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Review: Double your Mac's storage space and create a unique drive for your files with TarDisk

My first Apple computer was an iMac G5. I simply loved that machine for all the qualities a desktop has, such as increased processing power (both computational and graphical), more storage space, a beautiful large built-in screen (for all-in-one like iMac) , etc. But the world has changed, and with it I have to adapt.

As much as I really like the idea of ‚Äč‚Äčhaving a 27 ‚Ä≥ iMac at home for my daily work here at , this, today, doesn't make much sense because of the trips we need to make periodically (MM Tours, Apple International Event Coverage) A notebook ends up making a lot more sense to me just because it can work from * anywhere *, I just need my computer in my backpack and an internet connection.

But there's one thing I miss so much: storage space. While any iMac comes with minimal 1TB of space, the MacBook Pro comes with capacities between 128GB and 512GB. Of course you can customize yours and put up to 2TB in it, but I don't even have to say that to do that, you have to shell out some more great money!

And another: In 2015, when I bought my current MacBook Pro, 512GB was more than enough for me; today in 2017 no. And the idea of ‚Äč‚Äčhaving to change machines for ‚Äúnot being able‚ÄĚ to upgrade his SSD or having to ride an external HDD / USB stick is not cool. right here, in this gap, that enters the Tardisk.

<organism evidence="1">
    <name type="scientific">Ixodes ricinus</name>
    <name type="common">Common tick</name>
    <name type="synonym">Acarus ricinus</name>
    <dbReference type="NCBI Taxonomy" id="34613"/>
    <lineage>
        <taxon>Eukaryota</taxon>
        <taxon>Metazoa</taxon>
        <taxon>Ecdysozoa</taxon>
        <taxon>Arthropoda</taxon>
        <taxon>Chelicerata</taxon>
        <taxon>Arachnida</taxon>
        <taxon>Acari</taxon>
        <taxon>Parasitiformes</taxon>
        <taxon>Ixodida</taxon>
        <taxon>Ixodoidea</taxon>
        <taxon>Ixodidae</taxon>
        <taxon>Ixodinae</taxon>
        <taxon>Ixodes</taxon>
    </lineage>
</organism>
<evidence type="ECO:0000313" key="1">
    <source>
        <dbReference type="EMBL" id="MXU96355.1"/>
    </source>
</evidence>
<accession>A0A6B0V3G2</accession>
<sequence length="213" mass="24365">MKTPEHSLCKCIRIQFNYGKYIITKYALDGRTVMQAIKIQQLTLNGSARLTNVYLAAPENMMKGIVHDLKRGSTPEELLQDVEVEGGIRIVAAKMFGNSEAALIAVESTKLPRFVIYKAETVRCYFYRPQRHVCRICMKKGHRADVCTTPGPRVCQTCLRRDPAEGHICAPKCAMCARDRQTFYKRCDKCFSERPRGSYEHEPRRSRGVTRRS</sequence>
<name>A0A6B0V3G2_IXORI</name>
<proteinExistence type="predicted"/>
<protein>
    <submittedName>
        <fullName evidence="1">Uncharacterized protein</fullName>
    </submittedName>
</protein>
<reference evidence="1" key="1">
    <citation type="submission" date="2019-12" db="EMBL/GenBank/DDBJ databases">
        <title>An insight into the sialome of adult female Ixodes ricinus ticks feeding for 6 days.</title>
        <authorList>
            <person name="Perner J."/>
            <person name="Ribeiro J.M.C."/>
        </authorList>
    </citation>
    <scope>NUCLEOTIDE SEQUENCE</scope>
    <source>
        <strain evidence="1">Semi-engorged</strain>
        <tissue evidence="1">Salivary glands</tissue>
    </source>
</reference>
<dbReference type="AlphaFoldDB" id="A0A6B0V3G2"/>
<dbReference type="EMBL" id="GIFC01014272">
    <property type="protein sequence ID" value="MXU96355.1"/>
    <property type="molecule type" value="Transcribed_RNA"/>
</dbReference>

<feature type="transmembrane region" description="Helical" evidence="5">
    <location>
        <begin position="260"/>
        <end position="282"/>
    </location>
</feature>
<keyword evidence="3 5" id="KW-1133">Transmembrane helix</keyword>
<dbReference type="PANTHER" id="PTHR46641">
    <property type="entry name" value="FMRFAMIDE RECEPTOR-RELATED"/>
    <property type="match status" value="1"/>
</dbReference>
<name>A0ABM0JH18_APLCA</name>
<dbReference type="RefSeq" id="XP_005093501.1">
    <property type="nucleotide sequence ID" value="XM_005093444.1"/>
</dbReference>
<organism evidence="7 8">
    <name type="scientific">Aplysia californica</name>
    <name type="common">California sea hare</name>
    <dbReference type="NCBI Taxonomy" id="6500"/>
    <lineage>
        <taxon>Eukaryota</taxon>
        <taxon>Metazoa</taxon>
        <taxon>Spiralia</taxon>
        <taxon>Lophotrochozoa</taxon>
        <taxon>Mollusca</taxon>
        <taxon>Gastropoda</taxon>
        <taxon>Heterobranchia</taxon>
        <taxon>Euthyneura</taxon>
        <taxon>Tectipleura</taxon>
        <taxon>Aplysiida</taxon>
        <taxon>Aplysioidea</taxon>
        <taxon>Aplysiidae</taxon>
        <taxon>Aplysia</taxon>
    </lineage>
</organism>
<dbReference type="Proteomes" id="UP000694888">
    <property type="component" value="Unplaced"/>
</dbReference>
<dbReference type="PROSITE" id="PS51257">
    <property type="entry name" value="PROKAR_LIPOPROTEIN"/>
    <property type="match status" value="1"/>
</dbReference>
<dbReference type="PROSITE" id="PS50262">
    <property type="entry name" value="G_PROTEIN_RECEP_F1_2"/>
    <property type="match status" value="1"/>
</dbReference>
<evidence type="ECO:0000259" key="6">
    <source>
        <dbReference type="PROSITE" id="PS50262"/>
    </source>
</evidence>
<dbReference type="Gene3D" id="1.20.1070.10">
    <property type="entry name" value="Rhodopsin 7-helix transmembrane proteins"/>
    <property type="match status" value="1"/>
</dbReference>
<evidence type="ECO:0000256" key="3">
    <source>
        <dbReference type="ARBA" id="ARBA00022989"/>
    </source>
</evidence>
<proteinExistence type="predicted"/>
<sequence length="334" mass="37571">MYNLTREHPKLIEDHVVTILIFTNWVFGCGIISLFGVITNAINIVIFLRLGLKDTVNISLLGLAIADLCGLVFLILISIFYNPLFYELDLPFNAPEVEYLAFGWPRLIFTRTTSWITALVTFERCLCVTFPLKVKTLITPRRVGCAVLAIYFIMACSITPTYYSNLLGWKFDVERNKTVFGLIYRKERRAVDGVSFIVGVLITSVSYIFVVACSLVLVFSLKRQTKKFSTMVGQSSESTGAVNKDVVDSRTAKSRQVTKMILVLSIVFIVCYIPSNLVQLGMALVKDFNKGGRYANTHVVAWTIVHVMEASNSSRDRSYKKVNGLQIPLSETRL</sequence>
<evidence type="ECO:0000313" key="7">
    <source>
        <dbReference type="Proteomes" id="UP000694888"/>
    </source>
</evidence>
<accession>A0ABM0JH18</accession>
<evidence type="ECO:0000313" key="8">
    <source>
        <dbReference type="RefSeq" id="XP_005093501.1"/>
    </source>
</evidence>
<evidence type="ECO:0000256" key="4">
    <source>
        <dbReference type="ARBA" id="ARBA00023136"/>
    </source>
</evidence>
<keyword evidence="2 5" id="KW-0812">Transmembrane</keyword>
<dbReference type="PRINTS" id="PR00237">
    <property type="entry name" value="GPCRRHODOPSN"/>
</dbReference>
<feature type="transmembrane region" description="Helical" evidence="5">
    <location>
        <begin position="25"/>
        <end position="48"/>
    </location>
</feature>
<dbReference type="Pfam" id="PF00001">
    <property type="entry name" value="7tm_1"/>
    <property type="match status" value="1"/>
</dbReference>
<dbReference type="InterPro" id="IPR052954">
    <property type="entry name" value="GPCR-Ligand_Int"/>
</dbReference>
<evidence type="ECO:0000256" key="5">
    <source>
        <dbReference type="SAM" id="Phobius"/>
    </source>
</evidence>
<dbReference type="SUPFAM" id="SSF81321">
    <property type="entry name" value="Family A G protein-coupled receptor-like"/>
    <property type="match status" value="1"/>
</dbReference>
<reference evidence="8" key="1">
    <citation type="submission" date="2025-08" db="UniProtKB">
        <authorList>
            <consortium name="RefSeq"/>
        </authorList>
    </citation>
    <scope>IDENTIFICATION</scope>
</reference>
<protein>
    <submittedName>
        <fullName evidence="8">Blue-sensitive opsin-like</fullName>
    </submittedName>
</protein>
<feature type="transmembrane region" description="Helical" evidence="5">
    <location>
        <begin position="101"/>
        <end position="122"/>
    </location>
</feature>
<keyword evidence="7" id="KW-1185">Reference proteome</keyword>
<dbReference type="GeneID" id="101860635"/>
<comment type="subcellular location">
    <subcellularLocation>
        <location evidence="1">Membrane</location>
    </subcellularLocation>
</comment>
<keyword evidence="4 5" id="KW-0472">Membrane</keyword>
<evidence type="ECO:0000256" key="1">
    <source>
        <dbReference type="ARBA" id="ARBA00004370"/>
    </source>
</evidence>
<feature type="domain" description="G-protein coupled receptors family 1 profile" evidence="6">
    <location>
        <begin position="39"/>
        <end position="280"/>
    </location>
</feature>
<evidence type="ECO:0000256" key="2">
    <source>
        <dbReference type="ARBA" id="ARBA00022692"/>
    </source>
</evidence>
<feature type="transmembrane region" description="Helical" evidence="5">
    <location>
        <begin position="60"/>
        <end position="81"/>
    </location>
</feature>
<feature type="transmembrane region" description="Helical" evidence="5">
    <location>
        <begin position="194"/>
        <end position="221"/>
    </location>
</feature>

The truth is that there are several solutions like this on the market. We're talking about a "simple" SD card that fits MacBook Air / Pro (obviously on "old" machines, as new ones don't have such a slot) and increases the storage capacity at the flick of a finger. But I venture to say that none of these solutions we have commented here on the site is so cool and integrated with macOS like TarDisk!

That's because it has software called Pear. What he does is something simply amazing: by running it, he merge the space available on the card with that of the SSD / HDD. This means that unlike other cards, you don't have a new disk drive (a Desktop or Finder icon) open from your Mac, dragging files and documents from side to side. Want a practical example?